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How Can I Beat A DUI In Colorado?

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Getting a DUI can be a frustrating and expensive experience. A qualified attorney who is experienced in beating DUIs in Colorado can evaluate your case and show you exactly how to beat a DUI. This will often be heavily impacted by your behavior during your arrest, your blood-alcohol content level (BAC), and if you have any past DUI’s on your record.

If you are facing DUI charges, your next phone call should be to an experienced Colorado DUI attorney.

 

 

 

 

Top-Rated Colorado Criminal Defense Lawyer

WHAT ARE COLORADO'S DUI LAWS?

Colorado law prohibits a person from driving a vehicle while under the influence of alcohol or drugs or while the person’s ability to drive is impaired by alcohol or drugs.” Colorado distinguishes these offenses with the abbreviation “DUI” (driving under the influence) and “DWAI” (driving while ability impaired). Blood tests and breath tests are ways to prove the individual was driving under the influence.

If at the time of the driving offense or a reasonable period of time after the offense (no more than 2 hours) the driver’s Blood Alcohol Content (BAC) exceeds 0.05 but is less than 0.08, the officer can infer that the driver’s ability to operate a vehicle may have been impaired by the consumption of alcohol. If the driver’s BAC was .08 or higher, this indicates that the driver was intoxicated.

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HERE'S WHAT YOU NEED TO KNOW ABOUT BEATING A DUI CHARGE IN COLORADO

If you were found driving under the influence in Colorado, you may be able to find legal flaws or issues with key evidence that is required to convict under Colorado laws. Our team of experienced attorneys can review your situation to determine if there were additional circumstances that may have impacted your case.

Breathalyzer test errors or inaccuracy

In Colorado, officers often use DUI Breathalyzer tests to determine the blood alcohol concentration. There are situations where the Breathalyzer results are inaccurate. This can happen when the breathalyzer is not properly calibrated or maintained. If you received two readings that are not within .02 of each other, there may have been poor calibration issues.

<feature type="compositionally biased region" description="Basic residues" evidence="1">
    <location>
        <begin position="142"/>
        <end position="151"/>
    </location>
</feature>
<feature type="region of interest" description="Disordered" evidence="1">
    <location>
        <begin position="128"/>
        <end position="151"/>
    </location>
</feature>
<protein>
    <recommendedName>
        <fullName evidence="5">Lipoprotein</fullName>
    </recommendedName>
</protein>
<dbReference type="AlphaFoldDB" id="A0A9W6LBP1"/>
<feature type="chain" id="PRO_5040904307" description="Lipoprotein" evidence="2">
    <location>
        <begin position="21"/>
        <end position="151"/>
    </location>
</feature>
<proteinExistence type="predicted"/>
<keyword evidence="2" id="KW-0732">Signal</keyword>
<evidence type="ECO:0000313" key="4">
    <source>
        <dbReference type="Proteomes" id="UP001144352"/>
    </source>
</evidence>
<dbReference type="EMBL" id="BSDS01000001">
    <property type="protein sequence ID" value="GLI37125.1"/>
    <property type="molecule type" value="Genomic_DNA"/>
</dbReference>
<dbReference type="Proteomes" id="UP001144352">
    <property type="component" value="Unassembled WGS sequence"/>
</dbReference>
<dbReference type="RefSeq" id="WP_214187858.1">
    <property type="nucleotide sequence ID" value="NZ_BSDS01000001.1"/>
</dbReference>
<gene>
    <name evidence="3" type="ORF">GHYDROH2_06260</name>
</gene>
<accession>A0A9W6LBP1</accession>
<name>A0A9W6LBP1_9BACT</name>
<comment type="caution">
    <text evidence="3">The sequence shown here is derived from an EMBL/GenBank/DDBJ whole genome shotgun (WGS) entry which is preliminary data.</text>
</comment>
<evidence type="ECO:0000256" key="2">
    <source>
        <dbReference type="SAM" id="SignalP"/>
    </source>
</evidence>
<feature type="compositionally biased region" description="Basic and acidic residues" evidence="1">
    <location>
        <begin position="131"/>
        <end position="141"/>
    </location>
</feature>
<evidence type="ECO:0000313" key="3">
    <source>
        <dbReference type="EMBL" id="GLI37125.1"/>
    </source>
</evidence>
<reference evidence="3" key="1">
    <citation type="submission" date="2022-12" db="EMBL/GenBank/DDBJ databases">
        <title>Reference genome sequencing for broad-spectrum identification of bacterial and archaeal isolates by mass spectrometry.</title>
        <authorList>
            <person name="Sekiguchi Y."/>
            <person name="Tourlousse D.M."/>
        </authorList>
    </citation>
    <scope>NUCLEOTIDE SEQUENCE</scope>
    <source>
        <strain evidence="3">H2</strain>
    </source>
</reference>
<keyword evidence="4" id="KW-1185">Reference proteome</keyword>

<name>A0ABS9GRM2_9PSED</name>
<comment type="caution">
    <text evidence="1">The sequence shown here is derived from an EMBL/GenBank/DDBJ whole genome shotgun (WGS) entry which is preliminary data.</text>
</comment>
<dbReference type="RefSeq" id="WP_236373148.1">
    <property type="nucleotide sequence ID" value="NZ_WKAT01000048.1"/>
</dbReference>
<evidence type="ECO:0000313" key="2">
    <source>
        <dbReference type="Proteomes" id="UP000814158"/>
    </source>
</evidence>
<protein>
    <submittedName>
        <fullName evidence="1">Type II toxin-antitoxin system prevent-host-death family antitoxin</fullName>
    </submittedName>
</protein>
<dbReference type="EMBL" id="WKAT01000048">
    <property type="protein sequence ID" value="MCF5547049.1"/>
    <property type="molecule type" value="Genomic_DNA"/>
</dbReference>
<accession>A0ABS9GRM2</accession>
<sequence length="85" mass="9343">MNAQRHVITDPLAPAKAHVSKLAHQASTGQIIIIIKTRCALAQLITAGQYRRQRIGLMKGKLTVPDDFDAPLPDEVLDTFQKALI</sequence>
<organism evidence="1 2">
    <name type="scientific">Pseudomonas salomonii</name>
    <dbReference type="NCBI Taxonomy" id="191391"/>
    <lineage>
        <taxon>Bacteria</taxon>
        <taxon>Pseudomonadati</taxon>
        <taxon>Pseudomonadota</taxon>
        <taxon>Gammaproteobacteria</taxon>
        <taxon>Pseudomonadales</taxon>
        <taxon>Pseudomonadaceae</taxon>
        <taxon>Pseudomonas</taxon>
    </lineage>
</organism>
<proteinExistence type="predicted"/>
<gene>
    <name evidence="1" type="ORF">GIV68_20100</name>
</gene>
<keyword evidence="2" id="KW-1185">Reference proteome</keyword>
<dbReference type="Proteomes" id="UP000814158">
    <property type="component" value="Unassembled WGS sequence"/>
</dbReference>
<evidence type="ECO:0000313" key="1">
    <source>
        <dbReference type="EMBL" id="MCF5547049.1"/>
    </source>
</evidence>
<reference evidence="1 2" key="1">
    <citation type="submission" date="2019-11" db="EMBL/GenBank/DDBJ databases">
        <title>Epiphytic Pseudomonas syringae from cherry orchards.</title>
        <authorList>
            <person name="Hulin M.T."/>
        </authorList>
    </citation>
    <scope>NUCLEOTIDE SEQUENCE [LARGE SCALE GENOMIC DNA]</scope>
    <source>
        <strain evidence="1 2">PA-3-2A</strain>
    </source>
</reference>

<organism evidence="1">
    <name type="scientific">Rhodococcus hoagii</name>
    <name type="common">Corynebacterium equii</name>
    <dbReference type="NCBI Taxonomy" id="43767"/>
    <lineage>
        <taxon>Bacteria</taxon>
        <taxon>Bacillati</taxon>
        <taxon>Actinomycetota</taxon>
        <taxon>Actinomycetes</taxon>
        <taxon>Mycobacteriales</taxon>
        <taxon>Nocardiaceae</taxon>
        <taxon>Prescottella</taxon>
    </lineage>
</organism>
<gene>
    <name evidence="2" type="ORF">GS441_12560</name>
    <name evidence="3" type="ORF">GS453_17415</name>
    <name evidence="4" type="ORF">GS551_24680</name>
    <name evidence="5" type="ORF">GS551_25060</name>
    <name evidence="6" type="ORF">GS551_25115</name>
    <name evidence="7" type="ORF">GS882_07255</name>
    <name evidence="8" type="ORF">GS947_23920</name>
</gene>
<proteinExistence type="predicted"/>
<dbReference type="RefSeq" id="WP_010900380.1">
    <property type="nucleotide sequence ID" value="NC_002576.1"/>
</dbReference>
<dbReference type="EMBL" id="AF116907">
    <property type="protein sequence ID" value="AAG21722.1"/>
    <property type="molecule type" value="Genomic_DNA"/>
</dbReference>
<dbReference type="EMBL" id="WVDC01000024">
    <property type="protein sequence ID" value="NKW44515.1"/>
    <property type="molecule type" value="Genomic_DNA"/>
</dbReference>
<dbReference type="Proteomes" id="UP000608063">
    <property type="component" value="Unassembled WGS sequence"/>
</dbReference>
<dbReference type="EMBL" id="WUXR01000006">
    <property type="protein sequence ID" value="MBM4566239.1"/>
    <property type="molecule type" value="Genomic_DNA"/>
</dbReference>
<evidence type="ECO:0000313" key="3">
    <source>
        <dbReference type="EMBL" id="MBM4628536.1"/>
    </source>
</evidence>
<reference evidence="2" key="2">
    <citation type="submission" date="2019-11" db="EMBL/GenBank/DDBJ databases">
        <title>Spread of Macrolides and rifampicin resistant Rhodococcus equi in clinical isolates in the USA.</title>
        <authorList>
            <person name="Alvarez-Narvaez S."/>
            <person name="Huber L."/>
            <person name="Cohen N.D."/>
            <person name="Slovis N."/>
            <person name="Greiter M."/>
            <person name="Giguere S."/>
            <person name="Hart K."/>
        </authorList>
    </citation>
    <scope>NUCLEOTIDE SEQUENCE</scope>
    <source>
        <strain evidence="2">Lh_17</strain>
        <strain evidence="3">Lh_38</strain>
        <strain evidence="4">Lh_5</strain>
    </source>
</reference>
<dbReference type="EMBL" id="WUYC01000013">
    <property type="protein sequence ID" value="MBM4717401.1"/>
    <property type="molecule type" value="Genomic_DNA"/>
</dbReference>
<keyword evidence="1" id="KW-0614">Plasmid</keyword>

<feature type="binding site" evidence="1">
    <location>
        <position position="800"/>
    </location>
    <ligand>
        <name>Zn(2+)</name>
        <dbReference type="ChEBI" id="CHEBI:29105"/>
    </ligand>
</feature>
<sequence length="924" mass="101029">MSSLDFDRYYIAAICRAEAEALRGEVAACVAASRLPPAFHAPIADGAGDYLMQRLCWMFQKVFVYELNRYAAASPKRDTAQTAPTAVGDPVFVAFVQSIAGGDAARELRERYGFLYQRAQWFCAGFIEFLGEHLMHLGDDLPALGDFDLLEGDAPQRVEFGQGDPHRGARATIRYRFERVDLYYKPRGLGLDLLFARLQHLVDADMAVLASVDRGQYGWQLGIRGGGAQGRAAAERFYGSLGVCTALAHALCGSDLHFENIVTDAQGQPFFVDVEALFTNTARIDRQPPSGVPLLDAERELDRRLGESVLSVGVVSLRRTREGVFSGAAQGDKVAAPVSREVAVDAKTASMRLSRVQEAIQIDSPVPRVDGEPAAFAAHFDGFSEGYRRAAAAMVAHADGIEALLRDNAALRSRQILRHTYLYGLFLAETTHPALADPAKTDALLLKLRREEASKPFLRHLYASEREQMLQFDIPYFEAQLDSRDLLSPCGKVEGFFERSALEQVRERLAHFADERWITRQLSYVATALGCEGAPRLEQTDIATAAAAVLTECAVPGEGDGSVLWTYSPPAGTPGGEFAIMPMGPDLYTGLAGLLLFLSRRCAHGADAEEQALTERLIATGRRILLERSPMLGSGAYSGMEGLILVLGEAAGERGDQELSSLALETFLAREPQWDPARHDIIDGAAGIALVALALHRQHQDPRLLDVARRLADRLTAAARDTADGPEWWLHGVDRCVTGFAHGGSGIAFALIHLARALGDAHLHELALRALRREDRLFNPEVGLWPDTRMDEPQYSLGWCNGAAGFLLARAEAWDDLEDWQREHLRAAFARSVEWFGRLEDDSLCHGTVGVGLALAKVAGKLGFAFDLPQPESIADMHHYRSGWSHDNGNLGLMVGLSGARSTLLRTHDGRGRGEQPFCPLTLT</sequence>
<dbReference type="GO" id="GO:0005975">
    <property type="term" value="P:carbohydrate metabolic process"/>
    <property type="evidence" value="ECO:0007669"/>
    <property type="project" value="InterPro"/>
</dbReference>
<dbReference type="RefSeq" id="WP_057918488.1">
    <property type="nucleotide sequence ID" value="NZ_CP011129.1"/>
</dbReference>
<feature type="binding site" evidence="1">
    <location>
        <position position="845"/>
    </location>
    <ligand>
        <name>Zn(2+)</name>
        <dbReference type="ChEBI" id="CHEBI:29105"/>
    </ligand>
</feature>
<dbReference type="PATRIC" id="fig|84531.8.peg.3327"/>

Radio frequency or electronic interference from police radar units or station dispatchers can impact false readings on breathalyzers.
Some health conditions, such as diabetes, can raise acetone levels. Because breathalyzers cannot distinguish between acetone and alcohol, certain individuals may experience an inaccurate reading. Even certain diets can produce false results — Dieters putting their body through ketosis can have inaccurate readings.

Finally, because Breathalyzers measure the amount of alcohol in the air, not the amount in the driver’s blood, they can pick up false readings based on chemical fumes in the air. For example, gasoline, paint, or cleaning fumes may activate a false-positive result. Our attorneys can evaluate all of these possibilities to see if these impacted any of your results.

Medical Conditions

Some drivers experience inaccurate readings because they have diabetes or hypoglycemia. This occurs when the driver doesn’t have sufficient carbohydrates and converts fat cells to produce ketones. The ketones come out of your body by being converted into alcohol and may demonstrate a higher BAC level.

Lack of Probable Cause for the DUI Stop

Colorado law requires that a police officer can only stop a person who is reasonably suspected of committing, having committed, or is about to commit a crime. Even if the officer has reasonable suspicion for a traffic stop, he or she may not search your vehicle or make an arrest unless the officer has “probable cause.” If the officer is conducting a traffic stop and smells alcohol, he or she may have probable cause to make an arrest.

If there was no reasonable suspicion or probable cause, our team of attorneys can file a motion to suppress the evidence found by this unreasonable search and subsequently exclude your BAC test result from evidence. This will substantially increase your chances of having your DUI dismissed because there would be a lack of valid, admissible evidence.

Inaccurate DUI Blood Test

An inaccurate blood test can occur when the blood sample is improperly stored or contaminated. If you think there have been errors in your blood test, one of our attorneys may be able to suppress the evidence and assist with your case.

Inaccurate Field Sobriety Test